In the second round, forward Logan Couture would carry the Sharks, posting a franchise-record 11 points in their seven-game series against the Nashville Predators. The teams would trade home victories all throughout the series, capped of by San Jose’s dominant 5-0 victory in Game 7 to reach the Conference Final for the first time since 2011.

The Conference Final would be the latest chapter in the Sharks-Blues playoff history. Their previous meeting (2012) was all St. Louis as the Blues won the series in five games. 2016, though, was a different story.

Led by their top line of Pavelski, Joe Thornton, and Tomas Hertl, San Jose would put on offensive show in the third round. After being held to one goal in Game 1, the Sharks would go on to score 21 in the rest of the series, capped off by scoring six and five goals in games 5 and 6, respectively, to take the series in six and reach the Stanley Cup Final for the first time in franchise history.

They also became the last of the three California teams to reach the fourth round of the playoffs.

A moment that has been 25 years in the making will become a reality on Monday night (8 PM ET, NBC, CBC, TVAS) for many San Jose fans when Game 1 of the Final gets underway in Pittsburgh. It is sure to be a surreal experience for everyone invested in the team.

Oddsmakers have the Pittsburgh Penguins favored in the final, but Sharks players and fans will surely be confident they will lift Lord Stanley’s Cup. San Jose has the top-three scorers in all of the playoffs on their roster (Pavelski, Couture, and defenseman Brent Burns). Their backend also has more depth than Pittsburgh’s.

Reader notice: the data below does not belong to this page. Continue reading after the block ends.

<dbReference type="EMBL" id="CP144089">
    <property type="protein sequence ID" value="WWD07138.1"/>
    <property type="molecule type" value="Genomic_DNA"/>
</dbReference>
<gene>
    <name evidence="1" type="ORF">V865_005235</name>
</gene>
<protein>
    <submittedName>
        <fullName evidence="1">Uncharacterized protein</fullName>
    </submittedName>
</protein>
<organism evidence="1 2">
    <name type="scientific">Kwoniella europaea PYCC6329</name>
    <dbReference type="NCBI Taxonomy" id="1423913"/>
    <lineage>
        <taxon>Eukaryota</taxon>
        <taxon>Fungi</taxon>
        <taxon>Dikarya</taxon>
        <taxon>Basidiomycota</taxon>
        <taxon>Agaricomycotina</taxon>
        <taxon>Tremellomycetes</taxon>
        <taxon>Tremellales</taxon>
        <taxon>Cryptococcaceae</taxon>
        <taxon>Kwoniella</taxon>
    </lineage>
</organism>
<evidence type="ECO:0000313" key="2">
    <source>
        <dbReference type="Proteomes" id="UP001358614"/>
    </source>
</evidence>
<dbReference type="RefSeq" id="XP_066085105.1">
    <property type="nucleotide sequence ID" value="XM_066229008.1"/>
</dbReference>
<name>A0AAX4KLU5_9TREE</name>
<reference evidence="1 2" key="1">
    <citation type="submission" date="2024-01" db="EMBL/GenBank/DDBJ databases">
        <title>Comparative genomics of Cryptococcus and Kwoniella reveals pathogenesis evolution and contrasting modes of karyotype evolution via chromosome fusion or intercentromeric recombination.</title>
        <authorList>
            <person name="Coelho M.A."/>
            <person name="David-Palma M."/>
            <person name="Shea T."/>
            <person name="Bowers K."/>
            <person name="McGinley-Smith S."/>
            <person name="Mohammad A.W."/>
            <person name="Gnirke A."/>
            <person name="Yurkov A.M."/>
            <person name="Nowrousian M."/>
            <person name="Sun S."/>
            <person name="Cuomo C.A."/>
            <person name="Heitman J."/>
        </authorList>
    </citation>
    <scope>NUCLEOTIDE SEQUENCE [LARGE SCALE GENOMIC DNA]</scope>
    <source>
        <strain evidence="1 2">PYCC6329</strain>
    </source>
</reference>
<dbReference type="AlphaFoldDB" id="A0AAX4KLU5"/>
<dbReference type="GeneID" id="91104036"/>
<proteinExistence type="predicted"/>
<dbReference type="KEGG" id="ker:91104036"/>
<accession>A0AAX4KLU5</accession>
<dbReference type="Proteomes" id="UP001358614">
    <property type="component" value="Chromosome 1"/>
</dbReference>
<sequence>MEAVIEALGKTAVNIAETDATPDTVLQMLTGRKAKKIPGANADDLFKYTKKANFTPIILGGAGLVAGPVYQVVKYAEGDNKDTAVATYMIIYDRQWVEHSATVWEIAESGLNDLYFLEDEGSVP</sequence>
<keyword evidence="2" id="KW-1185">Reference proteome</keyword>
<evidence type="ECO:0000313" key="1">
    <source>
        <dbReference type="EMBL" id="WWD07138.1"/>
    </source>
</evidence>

Another advantage the Western Conference champions have is that DeBoer has Finals experience, having led the New Jersey Devils to the Cup Final in 2012, unlike Penguins coach Mike Sullivan, who is a rookie NHL head coach. Not only will DeBoer be motivated to win the Cup, but so will his two oldest players.

Thornton and fellow veteran Patrick Marleau are in the Stanley Cup Final for the first time in their career. Neither one has stated they plan on retiring soon, but we all know getting to the Final isn’t easy so this may be their only chance to win a Cup. Teams, though, normally do a pretty good job rallying around stories like that in their locker room, so expect San Jose to give it their all in this series.

They also have the chance to do something neither of their California rivals have done: win the Cup in their first ever Finals appearance. These final two weeks of the NHL season will determine if they can do it.

Regardless of the outcome, however, the 2015-16 San Jose Sharks will be fondly remembered in the Bay Area as the team that buried years of playoff disappointments and unmet expectations in one playoff run. Getting a ticker-tape parade in late June for winning the Cup, though, won’t hurt either.